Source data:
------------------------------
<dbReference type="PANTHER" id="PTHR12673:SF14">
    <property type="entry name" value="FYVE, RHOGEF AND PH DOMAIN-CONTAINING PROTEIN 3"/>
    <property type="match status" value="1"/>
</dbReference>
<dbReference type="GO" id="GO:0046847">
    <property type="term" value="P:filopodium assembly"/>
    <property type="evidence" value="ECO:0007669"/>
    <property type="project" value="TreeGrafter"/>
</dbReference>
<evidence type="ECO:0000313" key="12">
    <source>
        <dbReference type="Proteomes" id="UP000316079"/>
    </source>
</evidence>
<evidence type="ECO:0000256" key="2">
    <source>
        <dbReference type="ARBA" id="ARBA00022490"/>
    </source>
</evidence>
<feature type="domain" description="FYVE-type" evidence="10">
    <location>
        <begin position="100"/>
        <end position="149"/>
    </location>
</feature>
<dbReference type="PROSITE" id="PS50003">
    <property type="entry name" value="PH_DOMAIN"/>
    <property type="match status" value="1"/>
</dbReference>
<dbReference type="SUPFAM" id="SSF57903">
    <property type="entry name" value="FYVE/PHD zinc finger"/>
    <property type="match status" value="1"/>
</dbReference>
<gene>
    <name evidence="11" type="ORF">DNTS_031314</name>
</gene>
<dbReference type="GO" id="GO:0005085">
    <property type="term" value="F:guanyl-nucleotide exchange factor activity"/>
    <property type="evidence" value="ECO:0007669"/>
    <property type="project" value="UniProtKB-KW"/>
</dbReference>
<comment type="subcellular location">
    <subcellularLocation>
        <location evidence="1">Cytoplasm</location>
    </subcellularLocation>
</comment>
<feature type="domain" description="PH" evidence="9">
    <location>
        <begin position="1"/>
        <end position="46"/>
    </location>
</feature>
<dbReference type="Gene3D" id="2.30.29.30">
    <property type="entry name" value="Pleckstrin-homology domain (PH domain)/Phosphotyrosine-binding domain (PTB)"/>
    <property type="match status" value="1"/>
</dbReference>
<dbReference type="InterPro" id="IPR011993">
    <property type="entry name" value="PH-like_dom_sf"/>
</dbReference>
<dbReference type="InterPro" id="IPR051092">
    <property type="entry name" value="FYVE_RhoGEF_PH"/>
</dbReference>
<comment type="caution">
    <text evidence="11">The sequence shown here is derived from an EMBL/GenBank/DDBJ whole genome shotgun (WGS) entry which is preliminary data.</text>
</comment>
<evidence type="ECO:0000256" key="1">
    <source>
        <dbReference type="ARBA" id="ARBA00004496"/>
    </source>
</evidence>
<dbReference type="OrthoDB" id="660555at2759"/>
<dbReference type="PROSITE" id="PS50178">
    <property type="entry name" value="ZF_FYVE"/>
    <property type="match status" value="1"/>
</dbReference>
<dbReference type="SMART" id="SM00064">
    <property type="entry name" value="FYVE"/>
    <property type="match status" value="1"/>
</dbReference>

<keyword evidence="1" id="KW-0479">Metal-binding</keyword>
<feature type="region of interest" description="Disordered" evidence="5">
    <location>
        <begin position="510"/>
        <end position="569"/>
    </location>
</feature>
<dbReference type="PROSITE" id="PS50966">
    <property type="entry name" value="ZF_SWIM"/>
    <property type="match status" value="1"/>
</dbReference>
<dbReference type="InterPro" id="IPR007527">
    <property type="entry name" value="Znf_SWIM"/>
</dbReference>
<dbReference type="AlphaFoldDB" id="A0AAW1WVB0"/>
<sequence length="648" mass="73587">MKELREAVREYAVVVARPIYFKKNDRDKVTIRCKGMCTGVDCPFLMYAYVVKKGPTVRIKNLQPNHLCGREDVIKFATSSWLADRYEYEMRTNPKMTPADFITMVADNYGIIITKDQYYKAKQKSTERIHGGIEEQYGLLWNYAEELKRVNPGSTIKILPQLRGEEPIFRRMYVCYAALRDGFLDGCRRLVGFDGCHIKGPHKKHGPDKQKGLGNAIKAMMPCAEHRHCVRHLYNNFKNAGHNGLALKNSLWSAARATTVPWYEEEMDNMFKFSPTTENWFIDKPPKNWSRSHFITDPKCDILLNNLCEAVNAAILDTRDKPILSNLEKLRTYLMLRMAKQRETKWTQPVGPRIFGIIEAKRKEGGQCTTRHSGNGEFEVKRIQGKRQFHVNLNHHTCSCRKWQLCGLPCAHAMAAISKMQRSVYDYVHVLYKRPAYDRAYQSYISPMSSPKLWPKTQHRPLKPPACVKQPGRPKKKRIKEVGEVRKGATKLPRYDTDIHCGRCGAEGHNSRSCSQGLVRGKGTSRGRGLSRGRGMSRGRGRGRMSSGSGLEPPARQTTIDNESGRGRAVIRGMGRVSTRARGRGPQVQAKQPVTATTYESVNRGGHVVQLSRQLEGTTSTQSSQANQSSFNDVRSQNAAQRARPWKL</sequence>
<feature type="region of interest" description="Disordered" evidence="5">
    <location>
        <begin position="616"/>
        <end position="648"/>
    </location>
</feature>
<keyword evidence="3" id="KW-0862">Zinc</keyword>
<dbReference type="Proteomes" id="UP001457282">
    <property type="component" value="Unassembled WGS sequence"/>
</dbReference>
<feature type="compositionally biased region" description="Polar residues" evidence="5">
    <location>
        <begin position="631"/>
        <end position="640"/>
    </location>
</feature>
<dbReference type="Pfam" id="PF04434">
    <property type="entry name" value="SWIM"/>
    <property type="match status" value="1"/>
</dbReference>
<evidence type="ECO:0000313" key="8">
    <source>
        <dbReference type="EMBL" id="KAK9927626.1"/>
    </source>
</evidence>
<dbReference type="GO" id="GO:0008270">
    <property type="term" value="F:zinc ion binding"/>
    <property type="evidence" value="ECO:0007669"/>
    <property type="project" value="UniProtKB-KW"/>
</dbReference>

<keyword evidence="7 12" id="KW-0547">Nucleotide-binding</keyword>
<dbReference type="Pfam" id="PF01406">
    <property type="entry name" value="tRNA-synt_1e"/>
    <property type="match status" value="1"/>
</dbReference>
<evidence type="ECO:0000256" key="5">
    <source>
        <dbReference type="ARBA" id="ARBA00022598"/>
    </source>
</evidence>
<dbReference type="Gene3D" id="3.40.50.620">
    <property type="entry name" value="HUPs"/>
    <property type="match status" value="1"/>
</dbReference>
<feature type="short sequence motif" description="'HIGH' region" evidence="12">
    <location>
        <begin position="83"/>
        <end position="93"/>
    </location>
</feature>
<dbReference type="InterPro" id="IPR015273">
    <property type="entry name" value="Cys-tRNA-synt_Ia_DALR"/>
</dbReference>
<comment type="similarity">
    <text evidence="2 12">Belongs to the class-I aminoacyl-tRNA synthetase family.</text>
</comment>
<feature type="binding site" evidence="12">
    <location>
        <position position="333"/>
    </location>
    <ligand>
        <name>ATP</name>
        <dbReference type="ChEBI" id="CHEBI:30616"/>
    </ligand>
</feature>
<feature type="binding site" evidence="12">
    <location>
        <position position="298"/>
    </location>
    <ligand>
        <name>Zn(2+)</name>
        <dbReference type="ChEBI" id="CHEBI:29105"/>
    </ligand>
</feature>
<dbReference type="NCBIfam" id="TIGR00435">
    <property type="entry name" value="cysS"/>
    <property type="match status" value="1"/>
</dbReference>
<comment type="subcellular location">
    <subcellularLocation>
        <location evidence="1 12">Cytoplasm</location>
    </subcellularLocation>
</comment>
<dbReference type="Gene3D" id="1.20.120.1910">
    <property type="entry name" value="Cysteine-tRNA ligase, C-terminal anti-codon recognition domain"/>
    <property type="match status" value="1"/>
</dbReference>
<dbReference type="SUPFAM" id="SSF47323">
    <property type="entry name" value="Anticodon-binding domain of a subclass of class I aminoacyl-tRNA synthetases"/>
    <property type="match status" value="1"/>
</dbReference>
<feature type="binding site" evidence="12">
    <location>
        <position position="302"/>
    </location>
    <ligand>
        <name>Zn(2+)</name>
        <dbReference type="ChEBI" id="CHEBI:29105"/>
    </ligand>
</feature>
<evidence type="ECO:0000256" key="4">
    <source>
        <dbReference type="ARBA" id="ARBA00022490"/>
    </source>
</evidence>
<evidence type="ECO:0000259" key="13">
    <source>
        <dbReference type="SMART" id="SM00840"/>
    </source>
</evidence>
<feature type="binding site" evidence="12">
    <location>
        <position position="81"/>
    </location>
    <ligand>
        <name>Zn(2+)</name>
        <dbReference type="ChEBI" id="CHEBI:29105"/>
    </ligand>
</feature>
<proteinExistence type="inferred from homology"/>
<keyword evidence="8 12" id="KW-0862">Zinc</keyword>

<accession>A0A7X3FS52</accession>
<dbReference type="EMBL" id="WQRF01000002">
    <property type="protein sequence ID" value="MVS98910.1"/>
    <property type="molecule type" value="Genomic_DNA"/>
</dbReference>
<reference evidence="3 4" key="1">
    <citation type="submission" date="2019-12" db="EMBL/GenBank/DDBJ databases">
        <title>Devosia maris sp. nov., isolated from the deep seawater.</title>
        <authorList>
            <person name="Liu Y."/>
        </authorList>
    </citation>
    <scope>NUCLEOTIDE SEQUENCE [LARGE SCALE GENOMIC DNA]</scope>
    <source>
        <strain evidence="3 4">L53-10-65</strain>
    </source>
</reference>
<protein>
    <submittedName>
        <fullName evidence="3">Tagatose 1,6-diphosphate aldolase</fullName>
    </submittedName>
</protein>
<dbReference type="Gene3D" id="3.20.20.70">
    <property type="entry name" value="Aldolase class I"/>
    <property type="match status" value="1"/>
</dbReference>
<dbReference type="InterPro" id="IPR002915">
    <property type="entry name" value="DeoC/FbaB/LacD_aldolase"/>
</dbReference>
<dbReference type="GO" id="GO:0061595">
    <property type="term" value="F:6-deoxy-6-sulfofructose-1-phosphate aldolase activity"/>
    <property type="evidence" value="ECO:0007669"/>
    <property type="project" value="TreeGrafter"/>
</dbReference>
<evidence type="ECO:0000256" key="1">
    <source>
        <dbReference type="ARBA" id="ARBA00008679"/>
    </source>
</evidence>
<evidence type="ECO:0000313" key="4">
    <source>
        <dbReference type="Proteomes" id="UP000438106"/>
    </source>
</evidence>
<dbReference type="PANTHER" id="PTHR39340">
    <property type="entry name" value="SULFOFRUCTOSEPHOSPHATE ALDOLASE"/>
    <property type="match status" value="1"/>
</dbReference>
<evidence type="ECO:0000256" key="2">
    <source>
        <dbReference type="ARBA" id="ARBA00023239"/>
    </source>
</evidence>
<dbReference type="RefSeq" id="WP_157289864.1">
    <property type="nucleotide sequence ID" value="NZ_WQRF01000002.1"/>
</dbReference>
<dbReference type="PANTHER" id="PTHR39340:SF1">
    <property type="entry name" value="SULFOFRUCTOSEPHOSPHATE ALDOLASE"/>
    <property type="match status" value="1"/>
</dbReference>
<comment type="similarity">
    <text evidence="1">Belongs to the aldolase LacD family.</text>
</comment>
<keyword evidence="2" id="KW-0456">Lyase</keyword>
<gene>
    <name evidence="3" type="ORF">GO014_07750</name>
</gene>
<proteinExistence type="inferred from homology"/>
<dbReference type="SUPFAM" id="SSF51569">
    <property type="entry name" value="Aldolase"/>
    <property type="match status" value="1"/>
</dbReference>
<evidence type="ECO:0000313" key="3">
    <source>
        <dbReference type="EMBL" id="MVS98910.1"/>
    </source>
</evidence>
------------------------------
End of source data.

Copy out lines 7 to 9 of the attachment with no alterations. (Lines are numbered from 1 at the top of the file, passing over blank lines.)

    <property type="evidence" value="ECO:0007669"/>
    <property type="project" value="TreeGrafter"/>
</dbReference>